Part of $30B Health System, CHI Living Seeks to be National Player With New CEO

The senior living operations arm of one of the nation’s largest not-for-profit health systems has a new leader and an ambitious goal to grow the organization’s national presence.

CHI Living Communities last month welcomed Aaron Webb as its CEO. Webb, a former COO with MorningPointe Senior Living, succeeded former CHI Living Communities CEO Rick Ryan, who retired in May. Webb has big plans for the organization and its 13 continuing care retirement communities (CCRCs) in seven states.

“We’re striving to become a national player in every way,” Webb told Senior Housing News Monday. “This is not business as usual.”


CHI Living Communities is the senior living management division of Chicago-based CommonSpirit Health, a nearly $30 billion health system created in a 2019 merger between Dignity Health and Catholic Health Initiatives (CHI). The combined system operates more than 700 care sites and 142 hospitals in 21 states, plus research programs, virtual care services, home health programs and senior living communities.

Like most other senior living providers, the coronavirus pandemic has tested CHI Living Communities. But the organization is coping well with current challenges while maintaining a roughly 88% occupancy rate, with no current active cases of Covid-19.

4 goals in year one

As CEO of CHI Living Communities, Webb has four main goals he wants to achieve in his first year on the job. The first is to find a “ministry alignment” among the larger organization’s different service lines so that they can move in lockstep to achieve broader health care delivery goals, and more easily work together in the future.


“As I have residents who need acute care, home health, hospice care, or even in some cases, pharmacy services, I’m not having to go out and … form partnerships with third parties who don’t know us,” Webb said. “I’m able to handle some of those relationships in-house, and over time, those synergies are only going to become stronger.”

Although the current plan is for each of the organization’s divisions to use their local brand names, there are also discussions underway regarding bringing them together under a more centralized brand identity.

Webb’s second goal is to pursue innovation, both in how senior living communities are designed and in how they use technology. Specifically, CHI Living Communities wants to land on a mix of services, amenities and design that will attract the next generation of senior living residents.

“I want to aggressively pursue innovation, starting with talking to current senior living residents and residents who will be in the market in the next five, seven or 10 years,” Webb said. “If we do that, we truly have an opportunity to build the senior living communities of the future.”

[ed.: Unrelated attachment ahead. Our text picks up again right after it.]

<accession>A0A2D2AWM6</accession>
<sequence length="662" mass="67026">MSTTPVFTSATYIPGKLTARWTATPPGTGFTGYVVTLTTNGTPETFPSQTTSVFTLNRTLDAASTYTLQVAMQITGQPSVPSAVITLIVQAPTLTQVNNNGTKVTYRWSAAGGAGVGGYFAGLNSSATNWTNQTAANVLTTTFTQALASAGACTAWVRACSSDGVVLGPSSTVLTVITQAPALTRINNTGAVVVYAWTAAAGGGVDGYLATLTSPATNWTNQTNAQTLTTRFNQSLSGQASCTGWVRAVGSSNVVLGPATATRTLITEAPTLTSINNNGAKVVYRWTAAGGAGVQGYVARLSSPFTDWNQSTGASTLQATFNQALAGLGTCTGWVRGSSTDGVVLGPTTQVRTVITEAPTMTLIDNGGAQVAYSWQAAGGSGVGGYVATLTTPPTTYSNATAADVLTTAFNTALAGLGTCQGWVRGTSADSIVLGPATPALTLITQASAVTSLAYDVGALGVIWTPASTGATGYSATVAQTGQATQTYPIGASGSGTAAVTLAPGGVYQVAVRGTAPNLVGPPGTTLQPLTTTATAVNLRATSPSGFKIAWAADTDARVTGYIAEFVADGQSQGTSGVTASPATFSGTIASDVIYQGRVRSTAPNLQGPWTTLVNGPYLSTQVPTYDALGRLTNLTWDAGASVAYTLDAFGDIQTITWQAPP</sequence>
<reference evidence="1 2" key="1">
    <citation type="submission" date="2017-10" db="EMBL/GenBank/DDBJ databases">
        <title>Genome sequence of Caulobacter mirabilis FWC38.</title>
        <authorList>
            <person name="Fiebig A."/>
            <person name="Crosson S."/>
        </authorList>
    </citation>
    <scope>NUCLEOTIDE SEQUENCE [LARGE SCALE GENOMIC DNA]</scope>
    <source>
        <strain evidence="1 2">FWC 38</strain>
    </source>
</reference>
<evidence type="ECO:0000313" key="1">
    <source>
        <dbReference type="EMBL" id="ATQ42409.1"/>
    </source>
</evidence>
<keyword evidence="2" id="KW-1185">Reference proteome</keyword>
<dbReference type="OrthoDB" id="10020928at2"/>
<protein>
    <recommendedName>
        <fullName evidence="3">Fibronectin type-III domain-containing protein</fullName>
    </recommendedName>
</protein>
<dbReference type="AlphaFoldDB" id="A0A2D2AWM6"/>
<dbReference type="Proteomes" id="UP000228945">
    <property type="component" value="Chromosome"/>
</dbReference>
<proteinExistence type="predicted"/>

CHI Living Communities is currently also hammering out new approaches for using technology in senior living communities. Like many other senior living providers during the new pandemic age, CHI Living Communities has embraced using technologies that keep residents connected to their loved ones, such as FaceTime and Zoom. The organization is also using telehealth where it can.

“Our home health and hospice group, for example, is using biometric telemetry in order to keep tabs on residents who are both in our campuses as well as at home,” Webb said. “So, technology is going to be a huge additive … and we need to maximize those opportunities while there is an appetite to do so.”

Another of Webb’s goals is to chart a course for national growth. Although the company is still working out exactly how it plans to grow and where, it will target markets where there is a need and demand for more faith-based senior living services.

“The fact that we are a faith-based provider is a huge differentiator for us, even in some markets that others would say would be oversaturated,” Webb said.

The company will initially look to fill out its continuum of care in markets where it already operates.

“If [for example] we have a hospital, and a physician’s practice and home health, and all that we’re missing to complete the continuum of care for CommonSpirit is senior living, I’m going to take a hard look at those places early on,” Webb explained.

Webb’s fourth goal is to advance social justice and bring more racial diversity into the organization. When he started with the organization, he asked for a breakdown of all of the company’s different employees and residents, organized by their race.

“The numbers were nowhere close to where they could be, or should be, on either count,” Webb said.

With that data in hand, CHI Living Communities’ next task is to study how and where it is recruiting new employees and marketing to new residents. And in doing so, the company will also develop a strategy to make its workforce and census more diverse — something the wider industry also must do better.

While Webb doesn’t believe CHI Living Communities or CommonSpirit discriminates against anyone on any basis, he does see areas where the organization can make a better effort to change the status quo.

“Unless we are intentional about seeking out historically underrepresented classes, I don’t think we can move the needle in any positive direction,” Webb said. “So, I plan to generate larger amounts of leads of diverse talent through very intentional efforts.”

In the end, Webb believes that, while Covid-19 has led to many new pressures for senior living providers, it also has created opportunities for creativity and innovation. And CHI Living Communities must capitalize on those opportunities while it can.

“I’m encouraging people to set higher expectations and speed up innovation,” Webb said.

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